I did not file these sounds. On the contrary, I showed everything to the people of Bucharest. I sent from Cişmigiu to the Capitol Summer Theater, from Ferentari to the North Station, from Titan to Drumul Taberei and from Giulesti to the University. Sometimes we let them unfold as we heard them, without interventions and artistic acts. And other times I built, like a lego, from sounds other sounds. Live and in replay. We used modern sound processing devices: loop stations, sampling machines and synthesizers. We opened four commissioned exhibitions of acoustic urban landscaping. And that’s not all: we archive all these recordings in a virtual map. A complete picture of all the sounds around us, which can be equally boring, interesting or downright annoying. We want to listen and see how the soundscape of the city evolves, we measure the noise intensity, the number of decibels and the level of auditory comfort. And we always take into account the stories from the mute. This is just one form in which the suns of the city can be placed, but it is not the only one. Everything is for someone to listen to the daily stories of Bucharest, inexhaustible and always different.

We built four communication bridges between neighborhoods. But this is just the beginning. We promise. This map of Bucharest is incomplete, we must open the door to all neighborhoods! We continue to collect the stories of the people of Bucharest and their stairs, blocks, houses, streets, neighborhoods. We walk around with the microphone in hand and continue to look for areas from which we can broadcast live.

The urban soundscape, with all its stories, are as important as any urban plan. No one sees the noise. Bucharest’s uproar is not written anywhere, although we all witness it every day. There are strategies for reducing the level of ambient noise, but these strategies will never be able to create a delicate sound space with all Bucharest residents. What sounds do we like? When do we plug our ears? What do we want to hear so that we stop nervously slamming the doors of cars and houses? Someday, maybe this city will be more friendly to the ears of its inhabitants. Perhaps, years from now, no one will bathe in the lake of Titan, and car horns will disappear for good. No one knows how soundscapes evolve over time. We record the testimonies of the present. The next generations will see what their street said a few years ago. What was the real Bucharest.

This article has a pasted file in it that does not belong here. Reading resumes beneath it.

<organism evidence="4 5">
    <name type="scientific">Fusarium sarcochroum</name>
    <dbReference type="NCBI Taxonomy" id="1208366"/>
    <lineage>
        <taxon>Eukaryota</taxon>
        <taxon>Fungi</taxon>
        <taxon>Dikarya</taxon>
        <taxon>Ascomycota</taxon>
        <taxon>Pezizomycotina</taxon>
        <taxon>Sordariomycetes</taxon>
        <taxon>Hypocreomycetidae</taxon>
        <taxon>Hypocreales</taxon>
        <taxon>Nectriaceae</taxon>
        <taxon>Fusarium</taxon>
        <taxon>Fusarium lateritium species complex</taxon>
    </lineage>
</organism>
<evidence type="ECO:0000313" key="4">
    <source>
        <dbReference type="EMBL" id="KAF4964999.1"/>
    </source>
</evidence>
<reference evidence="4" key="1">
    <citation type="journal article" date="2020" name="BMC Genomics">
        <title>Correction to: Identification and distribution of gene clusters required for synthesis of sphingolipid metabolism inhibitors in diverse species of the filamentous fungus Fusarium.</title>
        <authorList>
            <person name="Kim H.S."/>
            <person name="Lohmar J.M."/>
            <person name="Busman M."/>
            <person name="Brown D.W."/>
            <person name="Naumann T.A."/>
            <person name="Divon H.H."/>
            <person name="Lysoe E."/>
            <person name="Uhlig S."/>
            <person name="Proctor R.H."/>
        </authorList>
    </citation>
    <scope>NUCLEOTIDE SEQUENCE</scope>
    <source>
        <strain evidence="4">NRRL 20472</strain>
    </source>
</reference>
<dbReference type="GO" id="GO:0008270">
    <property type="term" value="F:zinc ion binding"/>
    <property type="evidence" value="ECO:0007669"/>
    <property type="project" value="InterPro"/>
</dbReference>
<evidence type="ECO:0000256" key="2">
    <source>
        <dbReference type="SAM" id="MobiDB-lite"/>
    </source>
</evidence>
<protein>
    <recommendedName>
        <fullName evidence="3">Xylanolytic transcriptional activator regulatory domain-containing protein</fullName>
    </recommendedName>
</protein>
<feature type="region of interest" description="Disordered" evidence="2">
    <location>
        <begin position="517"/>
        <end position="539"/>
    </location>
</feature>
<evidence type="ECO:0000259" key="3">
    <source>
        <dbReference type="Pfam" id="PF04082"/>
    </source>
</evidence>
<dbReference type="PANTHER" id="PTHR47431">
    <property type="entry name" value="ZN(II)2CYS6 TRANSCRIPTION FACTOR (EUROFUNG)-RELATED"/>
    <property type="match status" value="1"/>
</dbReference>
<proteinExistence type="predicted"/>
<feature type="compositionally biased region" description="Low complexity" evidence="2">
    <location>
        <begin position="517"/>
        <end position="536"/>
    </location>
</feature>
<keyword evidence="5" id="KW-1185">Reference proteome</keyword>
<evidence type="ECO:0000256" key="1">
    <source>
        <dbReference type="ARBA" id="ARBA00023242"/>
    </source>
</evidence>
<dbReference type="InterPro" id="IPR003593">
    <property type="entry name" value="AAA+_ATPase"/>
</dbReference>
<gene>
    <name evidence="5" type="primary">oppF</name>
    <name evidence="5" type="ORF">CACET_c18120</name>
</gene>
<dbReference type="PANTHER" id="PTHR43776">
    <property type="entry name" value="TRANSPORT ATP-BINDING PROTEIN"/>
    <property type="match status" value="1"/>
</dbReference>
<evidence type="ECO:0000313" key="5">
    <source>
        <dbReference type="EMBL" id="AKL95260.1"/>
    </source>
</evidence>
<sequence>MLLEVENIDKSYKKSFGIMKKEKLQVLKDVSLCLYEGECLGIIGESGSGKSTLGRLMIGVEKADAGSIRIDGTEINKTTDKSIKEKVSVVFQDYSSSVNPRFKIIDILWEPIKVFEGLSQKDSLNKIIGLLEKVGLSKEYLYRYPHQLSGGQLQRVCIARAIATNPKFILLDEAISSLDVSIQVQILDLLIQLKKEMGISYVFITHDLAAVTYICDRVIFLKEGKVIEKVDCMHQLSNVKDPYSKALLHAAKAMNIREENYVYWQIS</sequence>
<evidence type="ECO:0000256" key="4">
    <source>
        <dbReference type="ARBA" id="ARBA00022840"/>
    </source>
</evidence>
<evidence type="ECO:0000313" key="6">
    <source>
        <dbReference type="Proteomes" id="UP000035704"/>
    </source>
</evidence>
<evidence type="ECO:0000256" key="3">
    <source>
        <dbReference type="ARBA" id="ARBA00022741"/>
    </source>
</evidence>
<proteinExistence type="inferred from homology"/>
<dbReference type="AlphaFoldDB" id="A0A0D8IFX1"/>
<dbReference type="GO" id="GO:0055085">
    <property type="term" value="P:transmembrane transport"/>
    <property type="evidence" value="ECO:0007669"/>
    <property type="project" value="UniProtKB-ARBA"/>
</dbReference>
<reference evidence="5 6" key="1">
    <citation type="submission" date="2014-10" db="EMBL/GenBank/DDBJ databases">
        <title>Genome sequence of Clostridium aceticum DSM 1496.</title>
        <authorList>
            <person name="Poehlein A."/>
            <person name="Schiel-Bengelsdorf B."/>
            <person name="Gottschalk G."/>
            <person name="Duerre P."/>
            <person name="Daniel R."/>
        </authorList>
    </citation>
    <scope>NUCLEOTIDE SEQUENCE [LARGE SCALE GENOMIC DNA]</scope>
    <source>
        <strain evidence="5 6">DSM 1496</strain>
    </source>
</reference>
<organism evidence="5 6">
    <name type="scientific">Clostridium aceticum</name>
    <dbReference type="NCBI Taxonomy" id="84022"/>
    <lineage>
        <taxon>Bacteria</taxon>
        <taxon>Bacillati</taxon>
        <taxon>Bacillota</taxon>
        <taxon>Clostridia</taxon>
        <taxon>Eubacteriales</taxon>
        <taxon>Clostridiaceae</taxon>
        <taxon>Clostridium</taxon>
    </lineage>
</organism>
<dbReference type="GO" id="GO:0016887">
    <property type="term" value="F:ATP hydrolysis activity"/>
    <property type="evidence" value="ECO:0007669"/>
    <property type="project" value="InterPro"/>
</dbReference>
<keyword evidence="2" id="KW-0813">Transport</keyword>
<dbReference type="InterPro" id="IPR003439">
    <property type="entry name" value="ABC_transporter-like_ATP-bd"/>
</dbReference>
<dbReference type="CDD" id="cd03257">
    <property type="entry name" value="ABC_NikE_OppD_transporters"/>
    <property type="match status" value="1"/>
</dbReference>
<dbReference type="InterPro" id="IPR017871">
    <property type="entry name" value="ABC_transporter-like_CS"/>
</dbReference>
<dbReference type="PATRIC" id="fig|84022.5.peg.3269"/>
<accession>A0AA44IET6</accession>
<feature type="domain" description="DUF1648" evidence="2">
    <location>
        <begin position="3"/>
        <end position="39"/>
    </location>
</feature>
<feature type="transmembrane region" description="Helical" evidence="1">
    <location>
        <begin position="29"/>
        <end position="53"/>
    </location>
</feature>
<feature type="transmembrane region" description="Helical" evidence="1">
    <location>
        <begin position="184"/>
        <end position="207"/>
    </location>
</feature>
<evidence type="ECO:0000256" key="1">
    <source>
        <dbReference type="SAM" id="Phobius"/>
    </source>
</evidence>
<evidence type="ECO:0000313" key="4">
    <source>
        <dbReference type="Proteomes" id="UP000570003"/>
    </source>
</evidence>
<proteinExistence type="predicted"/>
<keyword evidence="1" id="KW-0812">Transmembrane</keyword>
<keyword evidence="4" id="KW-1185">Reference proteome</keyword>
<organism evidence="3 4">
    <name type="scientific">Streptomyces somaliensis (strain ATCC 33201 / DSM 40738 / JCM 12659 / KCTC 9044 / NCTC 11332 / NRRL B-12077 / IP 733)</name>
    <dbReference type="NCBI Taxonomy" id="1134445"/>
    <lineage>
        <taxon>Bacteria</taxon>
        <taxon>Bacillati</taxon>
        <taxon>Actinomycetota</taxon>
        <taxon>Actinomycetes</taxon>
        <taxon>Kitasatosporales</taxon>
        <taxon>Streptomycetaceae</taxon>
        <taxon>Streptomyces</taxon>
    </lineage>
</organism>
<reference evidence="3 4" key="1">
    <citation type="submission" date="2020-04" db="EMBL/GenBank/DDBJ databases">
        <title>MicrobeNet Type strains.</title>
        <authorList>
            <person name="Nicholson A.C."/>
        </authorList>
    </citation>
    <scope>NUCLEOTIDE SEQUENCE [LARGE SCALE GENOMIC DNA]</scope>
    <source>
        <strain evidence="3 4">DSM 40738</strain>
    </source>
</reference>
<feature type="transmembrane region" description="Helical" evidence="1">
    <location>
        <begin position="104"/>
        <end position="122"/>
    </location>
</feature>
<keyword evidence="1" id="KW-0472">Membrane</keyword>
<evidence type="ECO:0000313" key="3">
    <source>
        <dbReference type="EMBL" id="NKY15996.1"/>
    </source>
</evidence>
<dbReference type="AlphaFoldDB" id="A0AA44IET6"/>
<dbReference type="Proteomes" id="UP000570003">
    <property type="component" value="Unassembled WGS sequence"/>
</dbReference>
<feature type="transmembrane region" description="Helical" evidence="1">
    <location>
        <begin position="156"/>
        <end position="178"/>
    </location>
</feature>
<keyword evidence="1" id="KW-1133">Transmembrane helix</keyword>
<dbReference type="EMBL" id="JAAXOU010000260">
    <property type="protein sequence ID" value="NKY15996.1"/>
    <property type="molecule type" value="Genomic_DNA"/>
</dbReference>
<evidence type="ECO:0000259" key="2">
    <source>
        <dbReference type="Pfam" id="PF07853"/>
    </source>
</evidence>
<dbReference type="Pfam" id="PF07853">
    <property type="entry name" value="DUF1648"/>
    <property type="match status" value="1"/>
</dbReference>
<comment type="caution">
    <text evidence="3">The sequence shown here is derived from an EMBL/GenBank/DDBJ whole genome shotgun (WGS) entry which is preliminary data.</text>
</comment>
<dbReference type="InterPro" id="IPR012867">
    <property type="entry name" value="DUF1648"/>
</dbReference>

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Ear to Bucharest is a project to document the specifics of the sound environment of the city. The research is materialized in a series of immersive installations and interventions in the public space, with the aim of reconnecting the people of Bucharest with the city and the stories they would not normally encounter. Ear to Bucharest was supported by the Accelerator of Ideas, Open Lab Bucharest 2021, a project that contributed to the city’s cultural activity in Bucharest’s candidacy for the title of European Capital of Culture in 2021.

Maybe you have ever wondered where the real Bucharest is. In Primăverii, at the mall, or on the terraces with muted music and bubbling water? At the University, at kilometer 0 of the Capital and Romanian democracy? Maybe further, in Ferentari and Rahova? Or behind the communist boulevards, after the blocks, in Militari, Titan and […]